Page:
Reactivity of the trap compounds, PEA 1 or NEA 2, with singlet oxygen inside Leishmania parasites was also examined by emission spectroscopy. Parasites were cultured four days before incubation with a 1.0 [micro]M PEA 1 solution for 15 minutes or a 1.0 [micro]M NEA 2 solution for an hour. Then a 2 mL aliquot of the Leishmania culture was centrifuged in a tabletop Eppendorf 5415C instrument at 4000 rpm for one minute and the supernatant was discarded. Cells were resuspended in sterile BHI medium (1 mL) without heme and this process was repeated twice to remove exogenous compounds. Following the last resuspension in fresh heme-free medium, the cells were transferred to a quartz cell and the emission spectra were obtained while compared with a blank of heme-free BHI medium. Spectra were recorded for cells with or without visible light exposure.
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RESULTS AND DISCUSSION
In this study, known compounds 9-[(E)-2-phenylethenyl]anthracene PEA 1, and 9-[(E)-2-(2-naphthalenyl)ethenyl]anthracene NEA 2, (Scheme 1), were used for singlet oxygen [sup.1][O.sub.2] ([sup.1][DELTA]g) trapping and their biological photodynamic effect on cellular cultures of L. tarentolae promastigotes was also examined. The photophysical properties of the compounds have been previously determined (24-26). The emission band near 500 nm has been assigned to fluorescence, and quantum yields have been determined to be about 0.5 for PEA 1 and about 0.6 for NEA 2 in acetonitrile. Compounds have been previously shown to be stable towards E to Z isomerization with quantum yields < 0.01 in acetonitrile (24).
Chemical behavior of PEA 1 as a trap for singlet oxygen. The experiments were carried out in 1.0 mM standard solutions of PEA 1 in a binary 1:1 [H.sub.2]O/THF solvent system. The action of a photosensitizer was examined with 0.1 mM methylene blue, MB, or 0.1 mM rose bengal disodium salt, RB. Figure 1 shows the results of photooxidation of PEA 1 with and without MB in the presence of oxygen or in an oxygen-depleted environment, monitored by emission and absorption spectroscopy, while Figure 2 shows the results of the analogous experiments using RB instead of MB as photosensitizer.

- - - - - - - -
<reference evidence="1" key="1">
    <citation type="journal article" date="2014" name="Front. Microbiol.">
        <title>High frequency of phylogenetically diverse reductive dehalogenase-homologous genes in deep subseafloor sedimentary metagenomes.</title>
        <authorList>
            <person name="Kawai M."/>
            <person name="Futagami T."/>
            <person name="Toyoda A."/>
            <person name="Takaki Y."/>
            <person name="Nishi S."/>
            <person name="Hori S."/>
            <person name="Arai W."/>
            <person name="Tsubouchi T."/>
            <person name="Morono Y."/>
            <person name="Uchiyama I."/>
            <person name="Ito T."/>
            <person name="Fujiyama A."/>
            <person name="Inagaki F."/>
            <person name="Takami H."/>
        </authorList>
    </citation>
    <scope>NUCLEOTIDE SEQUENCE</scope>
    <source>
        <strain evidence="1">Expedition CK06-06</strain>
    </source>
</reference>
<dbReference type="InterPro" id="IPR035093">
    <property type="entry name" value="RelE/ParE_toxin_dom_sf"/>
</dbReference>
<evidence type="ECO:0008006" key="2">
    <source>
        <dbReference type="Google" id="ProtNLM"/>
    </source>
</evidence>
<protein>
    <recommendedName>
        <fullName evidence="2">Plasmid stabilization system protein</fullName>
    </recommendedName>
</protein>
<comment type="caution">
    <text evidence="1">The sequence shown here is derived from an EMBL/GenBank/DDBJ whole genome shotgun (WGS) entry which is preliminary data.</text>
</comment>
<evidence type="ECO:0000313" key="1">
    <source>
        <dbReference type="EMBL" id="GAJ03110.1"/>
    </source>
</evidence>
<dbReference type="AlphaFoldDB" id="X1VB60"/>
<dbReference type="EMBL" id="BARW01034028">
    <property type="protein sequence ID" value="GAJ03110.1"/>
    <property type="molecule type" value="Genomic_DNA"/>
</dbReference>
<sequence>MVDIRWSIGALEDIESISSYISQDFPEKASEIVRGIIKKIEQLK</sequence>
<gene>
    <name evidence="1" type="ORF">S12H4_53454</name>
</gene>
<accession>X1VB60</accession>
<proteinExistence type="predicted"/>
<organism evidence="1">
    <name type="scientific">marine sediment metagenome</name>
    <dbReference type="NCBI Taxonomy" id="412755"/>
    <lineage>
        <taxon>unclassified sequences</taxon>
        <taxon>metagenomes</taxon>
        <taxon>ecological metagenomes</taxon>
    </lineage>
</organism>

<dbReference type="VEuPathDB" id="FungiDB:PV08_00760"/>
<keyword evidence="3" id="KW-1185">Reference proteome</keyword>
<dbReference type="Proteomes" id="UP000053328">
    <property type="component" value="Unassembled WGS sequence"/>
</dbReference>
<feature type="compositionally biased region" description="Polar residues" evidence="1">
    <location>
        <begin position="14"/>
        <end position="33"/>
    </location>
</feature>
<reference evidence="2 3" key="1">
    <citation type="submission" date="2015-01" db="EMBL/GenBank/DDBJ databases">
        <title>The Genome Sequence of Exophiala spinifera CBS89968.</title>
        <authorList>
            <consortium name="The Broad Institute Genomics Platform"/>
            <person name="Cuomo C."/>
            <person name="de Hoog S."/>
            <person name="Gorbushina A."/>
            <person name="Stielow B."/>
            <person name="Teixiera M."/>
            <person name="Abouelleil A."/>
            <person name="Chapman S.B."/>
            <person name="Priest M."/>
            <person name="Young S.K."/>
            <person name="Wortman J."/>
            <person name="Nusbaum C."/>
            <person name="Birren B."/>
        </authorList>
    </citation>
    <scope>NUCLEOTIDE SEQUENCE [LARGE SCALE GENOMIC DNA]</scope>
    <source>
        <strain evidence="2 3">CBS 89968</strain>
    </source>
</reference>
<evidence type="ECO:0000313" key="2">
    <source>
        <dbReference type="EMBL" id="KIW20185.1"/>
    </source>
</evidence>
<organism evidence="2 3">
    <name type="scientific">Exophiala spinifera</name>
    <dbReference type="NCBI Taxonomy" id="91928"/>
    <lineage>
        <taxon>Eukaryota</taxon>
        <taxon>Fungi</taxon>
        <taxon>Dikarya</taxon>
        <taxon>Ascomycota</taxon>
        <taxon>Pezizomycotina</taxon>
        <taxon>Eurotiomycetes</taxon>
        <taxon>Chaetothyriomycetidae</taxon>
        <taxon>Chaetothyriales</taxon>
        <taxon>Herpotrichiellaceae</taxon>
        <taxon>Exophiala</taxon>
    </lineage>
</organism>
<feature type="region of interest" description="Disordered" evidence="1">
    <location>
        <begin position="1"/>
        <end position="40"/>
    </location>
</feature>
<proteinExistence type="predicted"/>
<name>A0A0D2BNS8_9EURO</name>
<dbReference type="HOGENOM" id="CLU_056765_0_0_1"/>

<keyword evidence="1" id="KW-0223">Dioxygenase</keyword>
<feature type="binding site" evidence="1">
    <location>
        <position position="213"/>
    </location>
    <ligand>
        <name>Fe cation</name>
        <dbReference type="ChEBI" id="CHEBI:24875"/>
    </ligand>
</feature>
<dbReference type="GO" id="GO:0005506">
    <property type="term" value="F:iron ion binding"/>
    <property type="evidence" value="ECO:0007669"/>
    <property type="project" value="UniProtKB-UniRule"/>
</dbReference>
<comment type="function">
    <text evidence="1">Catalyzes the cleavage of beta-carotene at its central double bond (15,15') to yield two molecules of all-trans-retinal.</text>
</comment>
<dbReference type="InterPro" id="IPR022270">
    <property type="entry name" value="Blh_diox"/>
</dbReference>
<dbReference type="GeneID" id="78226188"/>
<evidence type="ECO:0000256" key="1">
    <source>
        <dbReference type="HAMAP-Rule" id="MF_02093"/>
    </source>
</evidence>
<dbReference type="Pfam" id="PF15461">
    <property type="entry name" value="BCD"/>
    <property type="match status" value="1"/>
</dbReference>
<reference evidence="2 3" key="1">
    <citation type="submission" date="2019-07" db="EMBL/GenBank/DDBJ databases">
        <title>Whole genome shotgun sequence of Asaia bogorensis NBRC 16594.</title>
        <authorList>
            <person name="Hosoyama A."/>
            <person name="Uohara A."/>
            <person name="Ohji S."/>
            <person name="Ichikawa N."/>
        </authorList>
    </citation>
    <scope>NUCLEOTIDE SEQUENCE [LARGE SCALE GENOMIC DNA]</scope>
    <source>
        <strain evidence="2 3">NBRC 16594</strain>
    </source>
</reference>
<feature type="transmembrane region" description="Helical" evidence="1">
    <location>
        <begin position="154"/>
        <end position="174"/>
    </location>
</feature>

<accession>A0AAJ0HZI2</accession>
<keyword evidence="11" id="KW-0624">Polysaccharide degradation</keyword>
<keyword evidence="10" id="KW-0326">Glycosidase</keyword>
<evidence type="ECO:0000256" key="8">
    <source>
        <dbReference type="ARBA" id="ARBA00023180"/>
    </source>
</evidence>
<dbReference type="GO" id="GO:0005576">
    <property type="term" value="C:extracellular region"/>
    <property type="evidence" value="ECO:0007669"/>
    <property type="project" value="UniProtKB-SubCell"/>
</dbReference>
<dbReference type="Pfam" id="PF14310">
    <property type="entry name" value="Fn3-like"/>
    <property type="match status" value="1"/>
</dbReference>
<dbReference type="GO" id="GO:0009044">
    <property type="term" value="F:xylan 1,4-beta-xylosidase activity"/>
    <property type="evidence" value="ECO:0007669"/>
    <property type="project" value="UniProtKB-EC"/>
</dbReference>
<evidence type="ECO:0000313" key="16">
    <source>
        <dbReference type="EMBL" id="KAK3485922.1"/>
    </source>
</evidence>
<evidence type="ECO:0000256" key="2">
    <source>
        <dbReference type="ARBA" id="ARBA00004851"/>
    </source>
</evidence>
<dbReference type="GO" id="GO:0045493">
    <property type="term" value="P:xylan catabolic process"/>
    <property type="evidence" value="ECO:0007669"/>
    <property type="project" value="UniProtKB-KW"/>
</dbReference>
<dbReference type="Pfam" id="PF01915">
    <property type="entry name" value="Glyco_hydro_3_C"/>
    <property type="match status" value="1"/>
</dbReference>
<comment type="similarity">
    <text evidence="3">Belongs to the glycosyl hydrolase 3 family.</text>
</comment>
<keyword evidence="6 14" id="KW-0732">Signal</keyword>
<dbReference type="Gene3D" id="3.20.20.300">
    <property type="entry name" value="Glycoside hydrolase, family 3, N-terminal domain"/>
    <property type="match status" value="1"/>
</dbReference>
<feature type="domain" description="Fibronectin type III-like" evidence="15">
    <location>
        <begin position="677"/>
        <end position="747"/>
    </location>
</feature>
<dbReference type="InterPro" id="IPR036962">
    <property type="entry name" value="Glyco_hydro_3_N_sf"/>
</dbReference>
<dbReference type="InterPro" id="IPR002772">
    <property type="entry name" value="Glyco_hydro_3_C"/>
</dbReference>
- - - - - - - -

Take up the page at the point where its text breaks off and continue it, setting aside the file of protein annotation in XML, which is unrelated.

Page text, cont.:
[FIGURE 1 OMITTED]
As illustrated in Figure 1(a), in the absence of a photosensitizer, the emission spectrum of PEA 1 exhibited a 400-650 nm band with a lmax at 470 nm that was not changed upon illumination during 15 minutes. Also, a comparison of the pre- and post-illumination emission spectra of PEA 1 in the presence of MB, but in an oxygenpoor environment, Figure 1(b), revealed that the characteristic 400-650 nm band was not changed after 15 min or 30 min periods of illumination. Likewise, the absorption spectrum of PEA 1, characterized by a 330-440 nm band with a lmax at 390 nm, was unchanged even in the presence of both MB and oxygen when the solution was not illuminated, Figure 1(c). These experiments indicate that PEA 1 was not bleached when a photosensitizer was not present whether oxygen was present or depleted. In clear contrast, as evidenced in Figure 1(d), emission spectra of PEA 1 in the presence of MB and oxygen monitored at 10, 20, 30, 40, 45 and 60 minutes of light exposure indicates the decrease in the amount of compound. This result is consistent with an absorbance decrease in the characteristic 330-440 nm band of the absorption spectrum of PEA 1, Figure 1(e). These results suggest that in the presence of oxygen, PEA 1 is photooxidized with the action of MB as photosensitizer. Moreover, this is confirmed with a plot that illustrates the trend of the absorbance of PEA 1 at lmax = 390 nm as a function of illumination time in the presence of both oxygen and the photosensitizer, monitored at 5 min-intervals, revealing an almost linear behavior, Figure 1(f). It is important to note that while the absorbance of PEA 1 steadily decreased, the respective 550-700 nm band characteristic of MB was not changed, Figure 1(e). This indicates that the photosensitizer is not sensitive to light and singlet oxygen during the photooxidation of PEA 1.
The effect of RB as photosensitizer for the photooxidation of PEA 1 was also examined by emission and absorption spectroscopy in solution (1.0 mM PEA 1 in 1:1 [H.sub.2]O/THF and 0.1 mM RB) and NMR and ESI-MS (1.5 mM PEA 1 in 1:1 D2O/THF-d8 and 0.18 mM RB). Samples analyzed by UV-Vis spectroscopy were illuminated for up to 35 minutes, while those analyzed by NMR and ESI-MS were exposed to light for 425 minutes. Results are shown in Figure 2.
[FIGURE 2 OMITTED]